Friday, April 19, 2013


UNM to test early detection system

The University of New Mexico Hospital will begin screening women for breast cancer this summer with a new system some doctors say could revolutionize cancer-detection technology.

The breast cancer ultrasound tomography system was developed at Los Alamos National Laboratory with a $7.6 million grant from the U.S. Department of Defense Breast Cancer Research Program. The system is being prepared for commercial markets by a newly formed company, Mustomo Inc., and UNMH will start clinical trials this summer on 200 women (full story).


LANL initiative spurs tech transfer

“LabStart has popped up as a model that works,” (LANL’s Tom) Brennan said. “We have an active ‘white paper’ into (the DOE) for funding to roll it out to additional laboratories.”

Karina Edmonds, the DOE’s technology transfer coordinator until her appointment ended on April 11, said LabStart has indeed raised eyebrows (full story).

Also from the Journal:

Editorial: Tech transfer working

Revolutionary ideas that could benefit society soon are bubbling out of New Mexico’s national laboratories (full story).

Students to descend on lab

More than 200 New Mexico students and their teachers will be at Los Alamos National Laboratory, April 21-23 for the 23rd annual New Mexico Supercomputing Challenge expo and awards ceremony (full story).

 Also from the Monitor:

LANL quality assurance division gets recognition

Los Alamos National Laboratory’s Quality and Performance Assurance Division received Piñon Recognition from Quality New Mexico and will be recognized at QNM’s annual learning summit and awards ceremony April 22-23 in Albuquerque (full story).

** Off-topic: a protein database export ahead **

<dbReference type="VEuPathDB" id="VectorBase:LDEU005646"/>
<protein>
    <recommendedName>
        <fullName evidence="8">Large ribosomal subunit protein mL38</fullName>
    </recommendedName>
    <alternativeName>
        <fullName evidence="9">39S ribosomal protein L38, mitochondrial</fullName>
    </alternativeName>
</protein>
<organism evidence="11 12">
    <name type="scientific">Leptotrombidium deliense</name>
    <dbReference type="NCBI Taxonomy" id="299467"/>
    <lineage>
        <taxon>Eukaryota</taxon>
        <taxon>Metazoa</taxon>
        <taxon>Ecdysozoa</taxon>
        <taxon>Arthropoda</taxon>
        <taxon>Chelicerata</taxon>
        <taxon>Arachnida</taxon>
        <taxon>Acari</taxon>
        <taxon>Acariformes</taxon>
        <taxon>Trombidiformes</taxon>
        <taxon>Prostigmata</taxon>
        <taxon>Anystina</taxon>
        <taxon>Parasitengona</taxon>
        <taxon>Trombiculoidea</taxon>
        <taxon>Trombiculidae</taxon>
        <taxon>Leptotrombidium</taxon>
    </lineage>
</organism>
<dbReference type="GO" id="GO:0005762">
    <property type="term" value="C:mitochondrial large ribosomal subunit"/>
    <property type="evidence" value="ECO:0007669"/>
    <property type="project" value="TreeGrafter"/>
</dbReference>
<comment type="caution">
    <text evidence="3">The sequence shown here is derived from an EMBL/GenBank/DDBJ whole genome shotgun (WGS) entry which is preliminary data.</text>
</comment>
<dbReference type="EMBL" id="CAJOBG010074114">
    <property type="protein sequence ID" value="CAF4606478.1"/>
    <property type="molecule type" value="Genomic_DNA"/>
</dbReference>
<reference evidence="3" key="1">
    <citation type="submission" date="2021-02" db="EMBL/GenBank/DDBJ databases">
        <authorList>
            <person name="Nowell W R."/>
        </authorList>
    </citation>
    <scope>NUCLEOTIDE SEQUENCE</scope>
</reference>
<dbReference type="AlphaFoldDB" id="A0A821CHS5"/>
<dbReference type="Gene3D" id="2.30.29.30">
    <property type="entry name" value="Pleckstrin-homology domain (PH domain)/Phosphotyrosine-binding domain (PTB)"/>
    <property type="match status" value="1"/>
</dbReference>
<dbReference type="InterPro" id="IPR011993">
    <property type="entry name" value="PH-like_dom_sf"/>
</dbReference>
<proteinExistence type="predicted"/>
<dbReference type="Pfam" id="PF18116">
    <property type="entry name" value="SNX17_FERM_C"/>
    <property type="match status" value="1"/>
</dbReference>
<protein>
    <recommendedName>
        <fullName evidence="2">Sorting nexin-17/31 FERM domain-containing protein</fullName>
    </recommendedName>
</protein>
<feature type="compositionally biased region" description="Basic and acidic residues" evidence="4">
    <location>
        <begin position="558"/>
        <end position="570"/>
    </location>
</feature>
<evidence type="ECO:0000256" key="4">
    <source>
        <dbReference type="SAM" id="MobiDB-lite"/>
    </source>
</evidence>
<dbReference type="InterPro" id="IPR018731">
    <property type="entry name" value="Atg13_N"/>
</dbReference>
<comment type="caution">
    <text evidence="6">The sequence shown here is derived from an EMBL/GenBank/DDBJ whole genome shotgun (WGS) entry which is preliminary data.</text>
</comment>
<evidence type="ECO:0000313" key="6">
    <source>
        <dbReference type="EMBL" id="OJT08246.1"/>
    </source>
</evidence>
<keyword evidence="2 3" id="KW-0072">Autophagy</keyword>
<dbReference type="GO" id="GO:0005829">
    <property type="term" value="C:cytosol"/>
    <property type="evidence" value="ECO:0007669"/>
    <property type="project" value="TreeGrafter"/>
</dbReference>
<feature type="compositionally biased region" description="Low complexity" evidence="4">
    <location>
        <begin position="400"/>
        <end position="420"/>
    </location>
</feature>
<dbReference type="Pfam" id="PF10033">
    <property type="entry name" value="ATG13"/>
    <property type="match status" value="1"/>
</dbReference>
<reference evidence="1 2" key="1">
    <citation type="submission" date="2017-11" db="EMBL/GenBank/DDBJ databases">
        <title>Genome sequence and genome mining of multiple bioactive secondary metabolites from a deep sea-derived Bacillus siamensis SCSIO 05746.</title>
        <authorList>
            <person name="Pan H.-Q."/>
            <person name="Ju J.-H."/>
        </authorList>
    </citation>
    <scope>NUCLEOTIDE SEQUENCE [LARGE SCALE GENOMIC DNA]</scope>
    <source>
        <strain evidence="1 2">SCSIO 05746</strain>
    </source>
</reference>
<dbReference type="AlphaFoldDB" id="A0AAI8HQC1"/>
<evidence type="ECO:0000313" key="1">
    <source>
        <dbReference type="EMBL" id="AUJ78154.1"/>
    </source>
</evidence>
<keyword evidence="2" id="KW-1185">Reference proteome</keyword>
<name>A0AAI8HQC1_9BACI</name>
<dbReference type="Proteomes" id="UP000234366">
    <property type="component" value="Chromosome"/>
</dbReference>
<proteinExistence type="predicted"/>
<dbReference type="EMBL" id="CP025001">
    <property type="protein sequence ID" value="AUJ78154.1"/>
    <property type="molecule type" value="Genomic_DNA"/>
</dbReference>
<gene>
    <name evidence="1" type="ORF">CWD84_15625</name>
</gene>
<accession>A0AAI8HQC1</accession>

The green supercomputer: Adaptive Computing is ensuring fast doesn’t mean wasteful

A week ago Roadrunner, the world’s first petaflop supercomputer and still capable of a staggering one quadrillion floating point operations per second, was tossed aside like an old shoe, or the PC you bought in 2007. Five years ago it was the fastest computer on the planet, running nuclear warhead degradation simulations for Los Alamos National Laboratory, today it’s yesterday’s news.

But speed wasn’t the only issue.

Rather, the race for better, smaller, faster supercomputers now includes an adjective that wasn’t nearly as common five years ago: greener. (full story)

Accurate pointing by Curiosity

NASA's Curiosity Mars rover targeted the laser of the Chemistry and Camera (ChemCam) instrument with remarkable accuracy for assessing the composition of the wall of a drilled hole and tailings that resulted from the drilling. This graphic diagrams the pointing and shows the resulting pits created by the laser shots (full story).


Senate panel backs Moniz for energy chief

The Senate Energy Committee has overwhelmingly endorsed the nomination of physicist Ernest Moniz to lead the Energy Department. The energy panel voted 21-1 Thursday to endorse Moniz, a professor at the Massachusetts Institute of Technology (full story).

Want a stable grid? Tune the generators, researchers say

Researchers have discovered that there's more to power grid synchronization than the transmission lines alone. According to a report on, researchers at Northwestern University, Stanford and Los Alamos National Laboratory found that "the leading factor for grid stability is not the network structure itself, which most previous studies have focused on, but the relation between the network structure, the state of the grid, and certain parameters of the generators."

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